A la-cu'-na [luh-kyoo'nuh] is "a hiatus, or missing portion . . . in a manuscript, an inscription, or the text of an author." It is derived from lacuna, the Latin word for a hole or pit. The word admits two plural forms — lacunae [luh-kyoo',nay] or lacunas — as well as an adjectival form, lacunal.
Dear Words Worth readers:
Place a dictionary on your bedside table. Each morning at wake-up, open the book, run your index finger down a column until you find a word that catches your interest — as, for an example, the word beauteous, which a poetic or literary rendition of beautiful.
Speak out the word, write out its spelling and definition in a special pocket spiral notebook devoted to word learning. Then imagine a time or place during the upcoming day when the word could come into play. Picture an object or a person whose name begins with the word's initial letter — here, b — and make some sort of connection. Use your imagination to do this.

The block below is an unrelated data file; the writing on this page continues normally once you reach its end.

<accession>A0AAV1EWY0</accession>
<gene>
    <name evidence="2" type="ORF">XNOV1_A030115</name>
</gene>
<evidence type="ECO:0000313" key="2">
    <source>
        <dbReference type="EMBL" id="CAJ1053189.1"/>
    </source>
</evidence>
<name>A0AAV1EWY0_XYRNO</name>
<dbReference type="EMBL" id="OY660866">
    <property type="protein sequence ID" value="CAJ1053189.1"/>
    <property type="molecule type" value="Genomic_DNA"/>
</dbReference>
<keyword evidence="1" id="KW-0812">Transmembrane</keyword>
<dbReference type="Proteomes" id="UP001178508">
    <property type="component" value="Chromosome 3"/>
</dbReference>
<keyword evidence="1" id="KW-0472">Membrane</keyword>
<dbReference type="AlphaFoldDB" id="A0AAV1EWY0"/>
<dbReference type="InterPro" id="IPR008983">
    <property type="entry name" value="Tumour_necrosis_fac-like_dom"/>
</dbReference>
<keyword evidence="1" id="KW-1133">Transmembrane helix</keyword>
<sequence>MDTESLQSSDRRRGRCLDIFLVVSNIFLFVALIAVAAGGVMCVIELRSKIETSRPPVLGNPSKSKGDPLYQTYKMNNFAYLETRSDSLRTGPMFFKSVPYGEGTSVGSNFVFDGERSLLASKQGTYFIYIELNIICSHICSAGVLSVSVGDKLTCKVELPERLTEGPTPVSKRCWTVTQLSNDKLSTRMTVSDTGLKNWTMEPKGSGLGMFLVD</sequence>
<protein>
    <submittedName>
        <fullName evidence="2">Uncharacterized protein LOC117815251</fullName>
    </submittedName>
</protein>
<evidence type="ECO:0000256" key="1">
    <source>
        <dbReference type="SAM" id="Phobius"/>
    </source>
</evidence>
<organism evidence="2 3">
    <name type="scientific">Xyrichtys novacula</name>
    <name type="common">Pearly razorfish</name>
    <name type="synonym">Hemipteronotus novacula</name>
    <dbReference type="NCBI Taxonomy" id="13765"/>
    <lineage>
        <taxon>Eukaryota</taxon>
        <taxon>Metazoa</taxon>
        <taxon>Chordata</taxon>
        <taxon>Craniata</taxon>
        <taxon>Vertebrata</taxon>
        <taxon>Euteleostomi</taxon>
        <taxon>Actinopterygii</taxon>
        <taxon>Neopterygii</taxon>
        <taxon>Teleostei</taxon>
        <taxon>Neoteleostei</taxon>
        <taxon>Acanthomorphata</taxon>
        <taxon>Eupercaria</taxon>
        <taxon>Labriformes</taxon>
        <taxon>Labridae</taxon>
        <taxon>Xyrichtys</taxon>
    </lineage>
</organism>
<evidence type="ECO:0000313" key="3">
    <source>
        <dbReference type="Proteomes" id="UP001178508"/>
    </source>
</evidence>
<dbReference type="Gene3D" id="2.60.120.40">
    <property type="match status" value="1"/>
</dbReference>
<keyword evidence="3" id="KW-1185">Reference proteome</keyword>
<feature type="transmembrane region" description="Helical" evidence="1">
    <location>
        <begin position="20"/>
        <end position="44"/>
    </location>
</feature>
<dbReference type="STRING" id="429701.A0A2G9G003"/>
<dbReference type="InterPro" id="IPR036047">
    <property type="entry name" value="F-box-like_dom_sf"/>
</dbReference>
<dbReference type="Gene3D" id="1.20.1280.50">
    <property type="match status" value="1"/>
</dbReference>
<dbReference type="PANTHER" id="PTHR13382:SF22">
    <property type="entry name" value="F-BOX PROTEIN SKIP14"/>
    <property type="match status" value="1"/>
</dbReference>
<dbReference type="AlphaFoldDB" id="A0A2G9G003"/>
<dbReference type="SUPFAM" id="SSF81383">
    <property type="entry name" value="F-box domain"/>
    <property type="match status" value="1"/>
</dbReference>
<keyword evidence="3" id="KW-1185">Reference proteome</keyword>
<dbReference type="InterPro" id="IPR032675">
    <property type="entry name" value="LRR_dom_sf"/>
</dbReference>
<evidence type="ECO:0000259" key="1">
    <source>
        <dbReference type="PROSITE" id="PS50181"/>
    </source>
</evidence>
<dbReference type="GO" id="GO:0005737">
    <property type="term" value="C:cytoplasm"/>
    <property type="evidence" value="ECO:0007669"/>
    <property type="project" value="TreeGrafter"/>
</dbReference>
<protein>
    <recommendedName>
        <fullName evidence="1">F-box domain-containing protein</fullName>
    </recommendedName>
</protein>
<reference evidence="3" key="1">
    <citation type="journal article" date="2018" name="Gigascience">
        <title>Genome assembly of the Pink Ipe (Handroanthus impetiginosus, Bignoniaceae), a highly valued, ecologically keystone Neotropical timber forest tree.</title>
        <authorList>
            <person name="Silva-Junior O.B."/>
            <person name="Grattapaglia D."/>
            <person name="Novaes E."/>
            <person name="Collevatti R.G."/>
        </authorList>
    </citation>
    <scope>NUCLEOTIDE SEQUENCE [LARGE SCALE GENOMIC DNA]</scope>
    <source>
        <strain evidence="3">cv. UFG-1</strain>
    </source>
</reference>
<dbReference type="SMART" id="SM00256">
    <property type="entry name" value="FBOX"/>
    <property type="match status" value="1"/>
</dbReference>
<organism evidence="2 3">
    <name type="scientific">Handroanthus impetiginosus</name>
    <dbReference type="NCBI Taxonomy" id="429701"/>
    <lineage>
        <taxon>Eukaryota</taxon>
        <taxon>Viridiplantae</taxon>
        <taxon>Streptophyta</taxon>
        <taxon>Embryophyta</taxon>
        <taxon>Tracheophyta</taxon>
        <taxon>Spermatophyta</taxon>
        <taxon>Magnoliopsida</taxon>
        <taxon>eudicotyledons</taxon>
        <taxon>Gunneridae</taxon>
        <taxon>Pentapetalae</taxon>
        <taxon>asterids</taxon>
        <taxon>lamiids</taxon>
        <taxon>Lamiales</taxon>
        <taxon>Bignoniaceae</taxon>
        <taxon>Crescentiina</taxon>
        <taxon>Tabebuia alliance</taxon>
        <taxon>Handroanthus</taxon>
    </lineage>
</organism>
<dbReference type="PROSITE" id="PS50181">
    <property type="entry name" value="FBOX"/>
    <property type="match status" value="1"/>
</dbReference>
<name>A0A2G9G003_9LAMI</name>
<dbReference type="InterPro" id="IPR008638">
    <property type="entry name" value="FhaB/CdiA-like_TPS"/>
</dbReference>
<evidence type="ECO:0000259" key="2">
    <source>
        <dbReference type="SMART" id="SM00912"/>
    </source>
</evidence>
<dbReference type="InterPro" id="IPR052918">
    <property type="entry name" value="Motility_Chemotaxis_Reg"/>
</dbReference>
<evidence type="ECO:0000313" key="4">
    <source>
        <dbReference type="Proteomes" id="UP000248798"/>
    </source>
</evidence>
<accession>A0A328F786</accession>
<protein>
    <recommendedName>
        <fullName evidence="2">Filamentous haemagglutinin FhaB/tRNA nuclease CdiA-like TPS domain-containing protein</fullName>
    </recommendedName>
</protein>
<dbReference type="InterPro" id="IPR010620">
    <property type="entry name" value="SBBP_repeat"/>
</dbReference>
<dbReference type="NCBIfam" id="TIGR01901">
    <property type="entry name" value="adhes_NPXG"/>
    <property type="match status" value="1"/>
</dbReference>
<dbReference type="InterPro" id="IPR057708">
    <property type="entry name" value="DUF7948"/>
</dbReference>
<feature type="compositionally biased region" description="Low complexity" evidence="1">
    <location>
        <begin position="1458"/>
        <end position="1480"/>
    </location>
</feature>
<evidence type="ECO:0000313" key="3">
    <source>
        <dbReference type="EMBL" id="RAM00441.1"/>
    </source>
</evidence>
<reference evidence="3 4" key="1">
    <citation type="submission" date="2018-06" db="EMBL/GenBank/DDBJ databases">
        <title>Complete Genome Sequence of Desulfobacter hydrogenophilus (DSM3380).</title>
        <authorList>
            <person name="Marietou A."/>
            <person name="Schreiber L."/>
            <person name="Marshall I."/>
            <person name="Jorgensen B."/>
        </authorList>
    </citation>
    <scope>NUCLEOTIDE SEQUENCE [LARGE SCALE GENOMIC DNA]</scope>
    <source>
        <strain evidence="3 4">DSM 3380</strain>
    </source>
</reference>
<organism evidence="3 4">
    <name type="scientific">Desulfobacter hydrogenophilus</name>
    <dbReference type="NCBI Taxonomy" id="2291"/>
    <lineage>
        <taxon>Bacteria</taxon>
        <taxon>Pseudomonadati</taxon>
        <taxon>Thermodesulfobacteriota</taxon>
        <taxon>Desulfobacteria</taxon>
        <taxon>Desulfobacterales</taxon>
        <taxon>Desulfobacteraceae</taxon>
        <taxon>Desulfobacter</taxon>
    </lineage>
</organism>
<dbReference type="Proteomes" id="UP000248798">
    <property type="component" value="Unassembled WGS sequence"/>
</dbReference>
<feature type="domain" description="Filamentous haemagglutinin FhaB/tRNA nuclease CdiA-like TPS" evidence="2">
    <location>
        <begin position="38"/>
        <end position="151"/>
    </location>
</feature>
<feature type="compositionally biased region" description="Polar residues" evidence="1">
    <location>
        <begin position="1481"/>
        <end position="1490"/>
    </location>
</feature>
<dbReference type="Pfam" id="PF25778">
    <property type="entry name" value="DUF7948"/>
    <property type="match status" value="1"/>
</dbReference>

If, for instance, you think you will most probably see coworker Betty during the day, think at that moment: "B — Betty — beauteous." Then, when you see her, you might say, "Beauteous hair, today, Betty!"
If you see Betty that day but forget to make the connection or forget the word beauteous, try again the next day. This time you might picture her wearing a button on her lapel that reads: "Beauteous Betty."
Have fun learning new words.